28 March 2016

Stone Maidens by Eugenio Pedon

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The metal placard on the base of this sculpture identifies it as Stone Maidens, but this is an incomplete sculpture. There should be three figures here instead of just two, and there are multiple titles for the grouping. These two individual figures are titled Navigation and Enlightenment. The Smithsonian Institute keeps an inventory of public artwork, and they list this piece by four different titles: Navigation, Enlightenment, Stone Maidens, Ladies of Stone, and Stone Ladies. Whatever you call it, it is two thirds of a sculpture originally created to top the Federal Building (which became the Post Office building) downtown in 1889. Rescued from demolition in 1966 this duo now grace the entrance to the Children’s Museum at the corner of W. Commons.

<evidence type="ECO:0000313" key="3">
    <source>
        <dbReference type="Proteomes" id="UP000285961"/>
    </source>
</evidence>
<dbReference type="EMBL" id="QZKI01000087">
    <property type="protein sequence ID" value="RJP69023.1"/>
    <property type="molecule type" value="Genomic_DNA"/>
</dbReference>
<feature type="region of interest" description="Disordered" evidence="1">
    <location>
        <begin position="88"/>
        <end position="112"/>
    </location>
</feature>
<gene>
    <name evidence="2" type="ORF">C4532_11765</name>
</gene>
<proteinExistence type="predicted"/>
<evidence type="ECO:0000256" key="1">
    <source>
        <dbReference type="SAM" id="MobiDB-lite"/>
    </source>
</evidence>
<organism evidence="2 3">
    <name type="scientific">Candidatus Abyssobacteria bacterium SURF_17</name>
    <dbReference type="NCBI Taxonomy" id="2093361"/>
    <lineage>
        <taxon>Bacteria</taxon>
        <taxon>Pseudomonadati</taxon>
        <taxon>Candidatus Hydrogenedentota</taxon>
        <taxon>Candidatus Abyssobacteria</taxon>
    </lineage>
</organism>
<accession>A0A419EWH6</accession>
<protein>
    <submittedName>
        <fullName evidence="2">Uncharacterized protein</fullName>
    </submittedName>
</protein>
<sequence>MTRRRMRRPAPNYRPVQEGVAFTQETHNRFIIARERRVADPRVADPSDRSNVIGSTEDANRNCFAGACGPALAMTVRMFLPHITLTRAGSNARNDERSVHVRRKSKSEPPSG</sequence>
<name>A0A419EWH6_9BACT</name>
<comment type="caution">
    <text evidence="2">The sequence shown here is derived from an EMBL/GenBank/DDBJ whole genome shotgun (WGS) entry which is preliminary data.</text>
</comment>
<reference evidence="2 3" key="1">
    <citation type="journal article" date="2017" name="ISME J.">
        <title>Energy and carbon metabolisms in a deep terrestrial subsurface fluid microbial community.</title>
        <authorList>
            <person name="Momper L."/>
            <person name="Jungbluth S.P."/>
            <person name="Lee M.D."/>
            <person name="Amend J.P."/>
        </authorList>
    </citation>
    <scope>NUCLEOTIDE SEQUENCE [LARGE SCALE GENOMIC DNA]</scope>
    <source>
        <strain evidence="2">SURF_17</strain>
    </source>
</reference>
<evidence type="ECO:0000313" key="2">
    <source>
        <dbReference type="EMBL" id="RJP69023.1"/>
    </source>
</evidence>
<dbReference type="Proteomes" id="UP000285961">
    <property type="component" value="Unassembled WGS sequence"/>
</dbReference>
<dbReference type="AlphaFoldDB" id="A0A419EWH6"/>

There were actually two identical sculptures that topped the old post office. The six individual figures from those two sculptures were all saved, but they were divided and spread out around the city. Why they were separated we don’t know, but the third figure in the grouping (Industry) is now at Station Square. In fact you can find Industry by itself, and Industry along with the second copy of Navigation, at two locations in Station Square.

The description in the Smithsonian inventory has the seated figure (Navigation) holding a rudder and the standing figure (Enlightenment) holding a lamp. When we look at Enlightenment, we think there is something missing from her raised arm, (perhaps a torch?), but since it appears that she has the lamp (or lantern) in her other hand we really don't know what else she might have been holding. We have been unable to locate a photo of the original trio before they were damaged. The other copy of Enlightenment is currently up on Mt Washington, and her raised arm is completely broken off on that copy.

The figures appear to be out of proportion because they were designed to be viewed standing on the street looking up at the Post Office roof.

The sculpture is part of the artifacts collection of the Pgh History and Landmarks Foundation.

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